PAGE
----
Having said that, a smaller system like the 600 square foot system just referred to is a great way to get started in commercial aquaponics.
With a small, relatively inexpensive system this size, you can do your due diligence and gain experience and confidence while making some money, and without taking too big a risk.
living with 600 square feet of aquaponics or a 20-foot by 40-foot greenhouse is pulling your leg.
Anyone who tells you they can teach you “Commercial Aquaponics” (and what they’re using for the course is a 400-square foot system) is also pulling your leg, just more obviously.
You too can fail just like this, if you don’t do careful enough research, try out your ideas at a small scale first to make sure they’re profitable, or rely on consultants and advisors who really don’t know what they’re talking about. Or, they could simply Instead, they were in a hurry to make the big bucks that the salesmen, consultants, and dreamers promised them, and they used technology that had not been proven to be profitable. They looked great in the greenhouse, but they simply could not perform in the Real World .
Two of these hopefuls lost everything: their savings, their houses, and were forced into bankruptcy; a third is still in litigation initiated by the investors. If you want to be successful in aquaponics, don’t be a sucker for a good-looking - and expensive! Below: Our successful student, Zac Hosler's Living Aquaponics Farm. - just growing a LOT of food itwelve 75' troughs- and making a PROFIT!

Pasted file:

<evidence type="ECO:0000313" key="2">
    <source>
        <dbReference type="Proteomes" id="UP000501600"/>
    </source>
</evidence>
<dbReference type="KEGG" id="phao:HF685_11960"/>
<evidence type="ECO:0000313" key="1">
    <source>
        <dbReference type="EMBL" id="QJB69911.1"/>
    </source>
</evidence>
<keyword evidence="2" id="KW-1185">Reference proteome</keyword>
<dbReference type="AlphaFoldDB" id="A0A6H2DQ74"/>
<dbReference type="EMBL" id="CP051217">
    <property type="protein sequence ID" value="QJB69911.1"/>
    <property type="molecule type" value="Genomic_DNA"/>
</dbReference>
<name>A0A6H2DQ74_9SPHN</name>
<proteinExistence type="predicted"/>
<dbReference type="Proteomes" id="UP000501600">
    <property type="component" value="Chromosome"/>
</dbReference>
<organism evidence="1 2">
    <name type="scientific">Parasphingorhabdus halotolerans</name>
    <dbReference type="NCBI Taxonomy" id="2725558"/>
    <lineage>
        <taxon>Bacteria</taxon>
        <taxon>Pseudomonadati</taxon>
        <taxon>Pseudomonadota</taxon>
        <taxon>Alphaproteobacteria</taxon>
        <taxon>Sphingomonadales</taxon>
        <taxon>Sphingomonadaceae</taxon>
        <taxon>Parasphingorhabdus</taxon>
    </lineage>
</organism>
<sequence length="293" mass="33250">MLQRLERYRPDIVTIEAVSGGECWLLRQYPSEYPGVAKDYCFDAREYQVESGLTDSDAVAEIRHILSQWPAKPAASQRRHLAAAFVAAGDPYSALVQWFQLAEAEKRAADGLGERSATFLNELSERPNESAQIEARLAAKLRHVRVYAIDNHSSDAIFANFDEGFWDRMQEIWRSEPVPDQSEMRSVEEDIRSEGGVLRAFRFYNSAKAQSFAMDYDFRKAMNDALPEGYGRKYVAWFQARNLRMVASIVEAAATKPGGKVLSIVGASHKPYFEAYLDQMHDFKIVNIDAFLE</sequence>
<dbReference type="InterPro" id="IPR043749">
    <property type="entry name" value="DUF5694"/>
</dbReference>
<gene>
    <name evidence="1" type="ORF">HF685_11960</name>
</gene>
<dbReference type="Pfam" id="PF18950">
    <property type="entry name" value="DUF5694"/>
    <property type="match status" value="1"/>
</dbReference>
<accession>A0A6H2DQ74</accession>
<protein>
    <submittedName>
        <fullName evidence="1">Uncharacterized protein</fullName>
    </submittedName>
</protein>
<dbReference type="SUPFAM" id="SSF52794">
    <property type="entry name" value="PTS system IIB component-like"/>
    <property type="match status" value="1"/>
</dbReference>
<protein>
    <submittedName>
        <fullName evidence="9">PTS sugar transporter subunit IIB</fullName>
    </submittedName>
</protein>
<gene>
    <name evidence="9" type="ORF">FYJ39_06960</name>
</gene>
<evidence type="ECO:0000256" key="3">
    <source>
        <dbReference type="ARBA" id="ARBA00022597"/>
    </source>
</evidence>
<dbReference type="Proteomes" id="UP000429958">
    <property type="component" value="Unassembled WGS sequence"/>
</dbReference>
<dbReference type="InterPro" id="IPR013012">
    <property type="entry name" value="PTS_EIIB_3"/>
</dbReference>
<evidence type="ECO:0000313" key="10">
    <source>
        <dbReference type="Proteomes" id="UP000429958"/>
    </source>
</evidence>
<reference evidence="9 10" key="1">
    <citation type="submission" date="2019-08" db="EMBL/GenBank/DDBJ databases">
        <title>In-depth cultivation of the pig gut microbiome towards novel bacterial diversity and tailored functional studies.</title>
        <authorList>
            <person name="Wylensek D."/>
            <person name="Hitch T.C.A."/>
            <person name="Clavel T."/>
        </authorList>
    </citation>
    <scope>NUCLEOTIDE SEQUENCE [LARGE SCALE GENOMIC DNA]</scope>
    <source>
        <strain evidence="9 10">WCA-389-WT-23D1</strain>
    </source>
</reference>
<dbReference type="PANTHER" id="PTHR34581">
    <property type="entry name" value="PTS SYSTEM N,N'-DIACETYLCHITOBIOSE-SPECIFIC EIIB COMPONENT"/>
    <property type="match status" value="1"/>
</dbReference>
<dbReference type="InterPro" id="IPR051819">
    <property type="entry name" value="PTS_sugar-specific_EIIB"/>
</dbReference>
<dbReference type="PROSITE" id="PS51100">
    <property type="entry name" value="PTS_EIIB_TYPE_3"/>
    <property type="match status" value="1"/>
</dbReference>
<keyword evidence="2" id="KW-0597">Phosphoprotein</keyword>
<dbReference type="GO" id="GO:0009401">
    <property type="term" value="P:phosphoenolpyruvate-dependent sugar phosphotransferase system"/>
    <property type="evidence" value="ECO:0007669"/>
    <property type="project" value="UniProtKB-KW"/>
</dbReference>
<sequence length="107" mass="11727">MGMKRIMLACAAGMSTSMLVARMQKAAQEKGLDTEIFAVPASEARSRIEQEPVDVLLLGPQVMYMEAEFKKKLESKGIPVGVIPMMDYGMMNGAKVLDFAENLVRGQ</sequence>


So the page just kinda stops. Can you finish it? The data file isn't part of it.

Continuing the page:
Plants get their nutrients from fish water and this water is again recycled by plants and used in the fish tanks.
Vegetables like as lettuce, tomatoes and spinach can be grown in this manner. Once, you have the sufficient details; it’s time to consult a qualified accountant who can help you to prepare a complete business plan showing expenses and profit from your Aquaponics farm.
Because you’re careful and intelligent, we would be surprised if you did not check all the following resources to verify what we just said!
Here are our profitable students who are using our designs and operating technology: and details the failures of several commercial aquaponic startups who lost from 0,000 to ,000,000. All of these failures could have tested out their “great ideas” thoroughly for less than ,000 and realized they lost money in the real world. The critical thing to understand here is the phrase “technology that had not been proven to be profitable”; because all these technologies grew fish and vegetables, they simply could not turn a profit doing so.